Washington state’s governor and Legislature have recently passed measures to support an overhaul of the transportation funding structure to support major new infrastructure developments. The improvements will expand the state’s major commerce corridors, which will ultimately benefit freight mobility and access to the ports of Seattle and Tacoma, Clark notes.
Another boost to the state’s seaport assets is the formation of the Northwest Seaport Alliance, which is the merger of the ports of Seattle and Tacoma. The merger creates the third-largest cargo gateway in the United States. What’s more, the ports are a full day closer to Asian markets than other U.S. ports.
Foodies will find Washington offers plenty of culinary delights resulting from its food and beverage cluster, which includes wild salmon, fresh oysters, orchards, farms, vineyards, spirits distillers and breweries. For those seeking hardcore climbing or mountain biking or for those looking for a peaceful hike or a good spot for a family picnic, the state’s two major mountain ranges offer plenty of opportunities. In the winter, the Olympics and the Cascades offer everything from black-diamond runs for skiers and snowboarders to bunny slopes for inner tubing with the family.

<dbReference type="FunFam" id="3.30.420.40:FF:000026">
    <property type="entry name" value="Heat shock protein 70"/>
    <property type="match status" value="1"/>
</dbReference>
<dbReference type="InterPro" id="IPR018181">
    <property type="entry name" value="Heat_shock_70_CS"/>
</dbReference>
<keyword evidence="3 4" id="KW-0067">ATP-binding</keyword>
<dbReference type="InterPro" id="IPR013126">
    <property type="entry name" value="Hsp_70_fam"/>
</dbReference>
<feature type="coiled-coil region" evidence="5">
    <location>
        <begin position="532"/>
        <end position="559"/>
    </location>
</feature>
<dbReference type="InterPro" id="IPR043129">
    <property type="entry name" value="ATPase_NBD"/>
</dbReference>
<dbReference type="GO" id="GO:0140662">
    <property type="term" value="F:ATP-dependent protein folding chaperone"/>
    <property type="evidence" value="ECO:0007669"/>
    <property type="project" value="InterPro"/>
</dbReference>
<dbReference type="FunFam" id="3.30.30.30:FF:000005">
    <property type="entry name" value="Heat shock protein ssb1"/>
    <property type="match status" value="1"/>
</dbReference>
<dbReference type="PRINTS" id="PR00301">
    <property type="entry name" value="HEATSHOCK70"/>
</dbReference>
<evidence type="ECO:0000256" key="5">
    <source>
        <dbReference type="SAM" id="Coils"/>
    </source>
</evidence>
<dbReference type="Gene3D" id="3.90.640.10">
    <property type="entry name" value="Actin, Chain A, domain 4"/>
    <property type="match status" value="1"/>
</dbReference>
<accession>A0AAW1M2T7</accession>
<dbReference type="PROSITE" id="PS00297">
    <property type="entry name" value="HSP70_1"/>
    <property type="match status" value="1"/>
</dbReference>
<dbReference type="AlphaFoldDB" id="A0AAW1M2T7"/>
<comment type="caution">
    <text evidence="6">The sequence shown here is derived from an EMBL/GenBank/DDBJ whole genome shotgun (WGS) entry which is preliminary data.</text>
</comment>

And, yes, it does rain in Washington. However, consider this tidbit: 40 major cities in the United States get more rain than Seattle, including Houston, Mobile, Alabama, and New York City.
Washington State Department of Commerce
Cover image: Seattle and King County are home to some of the world’s most influential companies and industries. Top-tier talent is one of the key reasons out-of-state companies, such as Google, Facebook and Apple, are attracted to the community. Photo: Washington State Department of Commerce